It will be an unusual week here at The Adventure Blog in terms of updates. I’m on the road a couple of days and then leave the country on Friday. But until then, we’ll share any news we can on what’s happening in the outdoor world of exploration and adventure, including the ongoing winter expeditions that we’ve been following on K2 and Everest, where one team is making steady progress, while the other continues to wait.
On K2, the Polish Ice Warriors are continuing to take what the mountain gives them and are slowly and steadily working their way upward. In the latest update on the expedition it was revealed that Adam Bielecki and Denis Urubko have now established camp at 7200 meters (23,622 ft), while other teammates are following behind in regular rotations. The entire squad continues to work on acclimatization and are shuttling gear and supplies up the mountain.
After making the change to the Abruzzi Route the team has had to reinstall fixed ropes and redo some of the work they had already done elsewhere. But, as of today, they still have one month to go to complete the first winter ascent of K2, so there is still plenty of time for them to put everything together, adjust to the altitude, and look for a weather window. But in another week or two, things will start to get tight, so making steady progress is important. Weather will ultimately dictate the final schedule, but the team is putting in the work to get them into the right position to potentially have a shot at reaching the top.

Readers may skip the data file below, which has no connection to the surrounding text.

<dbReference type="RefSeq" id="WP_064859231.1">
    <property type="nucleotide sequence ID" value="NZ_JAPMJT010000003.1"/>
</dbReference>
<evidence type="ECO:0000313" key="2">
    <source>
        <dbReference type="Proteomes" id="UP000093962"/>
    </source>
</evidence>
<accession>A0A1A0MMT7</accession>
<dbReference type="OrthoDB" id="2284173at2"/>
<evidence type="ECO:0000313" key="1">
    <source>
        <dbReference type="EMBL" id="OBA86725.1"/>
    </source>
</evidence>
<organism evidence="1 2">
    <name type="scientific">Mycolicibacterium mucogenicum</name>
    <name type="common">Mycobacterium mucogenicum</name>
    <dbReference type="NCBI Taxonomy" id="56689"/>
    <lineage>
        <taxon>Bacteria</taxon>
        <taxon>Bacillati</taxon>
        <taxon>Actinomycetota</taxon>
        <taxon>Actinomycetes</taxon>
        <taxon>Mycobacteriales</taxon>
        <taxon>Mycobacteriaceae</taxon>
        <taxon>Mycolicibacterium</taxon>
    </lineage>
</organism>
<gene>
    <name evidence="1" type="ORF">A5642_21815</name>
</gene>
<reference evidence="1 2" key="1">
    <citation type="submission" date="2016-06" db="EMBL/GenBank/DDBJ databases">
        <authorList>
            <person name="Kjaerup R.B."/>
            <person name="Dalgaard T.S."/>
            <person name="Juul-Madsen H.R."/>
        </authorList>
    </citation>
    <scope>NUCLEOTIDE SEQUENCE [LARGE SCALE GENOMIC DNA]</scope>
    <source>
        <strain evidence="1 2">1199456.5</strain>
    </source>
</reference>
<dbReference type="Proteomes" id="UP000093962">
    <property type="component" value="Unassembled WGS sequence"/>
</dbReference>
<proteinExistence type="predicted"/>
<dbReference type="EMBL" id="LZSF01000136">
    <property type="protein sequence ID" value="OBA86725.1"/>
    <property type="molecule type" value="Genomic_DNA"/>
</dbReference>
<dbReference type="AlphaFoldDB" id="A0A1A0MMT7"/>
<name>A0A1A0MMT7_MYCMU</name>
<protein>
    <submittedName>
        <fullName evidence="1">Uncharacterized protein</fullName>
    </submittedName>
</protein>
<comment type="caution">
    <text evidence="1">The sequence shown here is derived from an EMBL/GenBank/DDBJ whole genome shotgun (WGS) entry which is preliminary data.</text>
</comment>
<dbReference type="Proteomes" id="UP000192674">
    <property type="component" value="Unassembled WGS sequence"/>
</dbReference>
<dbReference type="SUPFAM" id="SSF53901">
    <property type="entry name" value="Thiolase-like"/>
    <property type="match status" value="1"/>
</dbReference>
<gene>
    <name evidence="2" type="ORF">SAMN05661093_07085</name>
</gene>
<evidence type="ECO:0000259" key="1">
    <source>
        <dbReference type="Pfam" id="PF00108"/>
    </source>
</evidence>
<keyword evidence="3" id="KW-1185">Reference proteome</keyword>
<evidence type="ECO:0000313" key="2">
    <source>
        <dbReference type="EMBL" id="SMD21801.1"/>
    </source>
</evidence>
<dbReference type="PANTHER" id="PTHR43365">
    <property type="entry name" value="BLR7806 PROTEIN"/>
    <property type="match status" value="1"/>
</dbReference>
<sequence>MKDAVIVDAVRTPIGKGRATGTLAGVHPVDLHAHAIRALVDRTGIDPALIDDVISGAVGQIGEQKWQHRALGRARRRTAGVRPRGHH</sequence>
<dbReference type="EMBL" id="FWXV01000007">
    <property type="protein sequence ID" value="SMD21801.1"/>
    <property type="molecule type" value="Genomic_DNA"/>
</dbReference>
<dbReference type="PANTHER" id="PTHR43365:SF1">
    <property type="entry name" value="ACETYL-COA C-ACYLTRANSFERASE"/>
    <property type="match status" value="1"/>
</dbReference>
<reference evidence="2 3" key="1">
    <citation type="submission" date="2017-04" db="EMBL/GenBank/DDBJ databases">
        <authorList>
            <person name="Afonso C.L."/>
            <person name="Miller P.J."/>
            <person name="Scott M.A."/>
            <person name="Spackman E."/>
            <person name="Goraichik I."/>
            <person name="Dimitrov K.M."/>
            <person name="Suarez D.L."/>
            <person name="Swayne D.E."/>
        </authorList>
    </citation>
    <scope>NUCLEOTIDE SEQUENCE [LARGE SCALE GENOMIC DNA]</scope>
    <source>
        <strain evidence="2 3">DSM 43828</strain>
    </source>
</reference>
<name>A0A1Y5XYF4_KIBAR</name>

Meanwhile, over on Everest, Alex Txikon and crew continue to wait. High winds further up the mountain are preventing them from making a summit push. The team is ready to go but need a proper window that stays open for several days, before they can leave Base Camp. Some forecasts predicted that would happen early this week, but for now conditions have not improved enough to allow them to go up.
While in BC thins aren’t completely without incident. Yesterday, Alex posted the video below on Facebook showing an avalanche that occurred above camp. These happen all the time and aren’t dangerous provided you’re not close to them, but the noise keeps everyone on their toes and watching the glacier above them.
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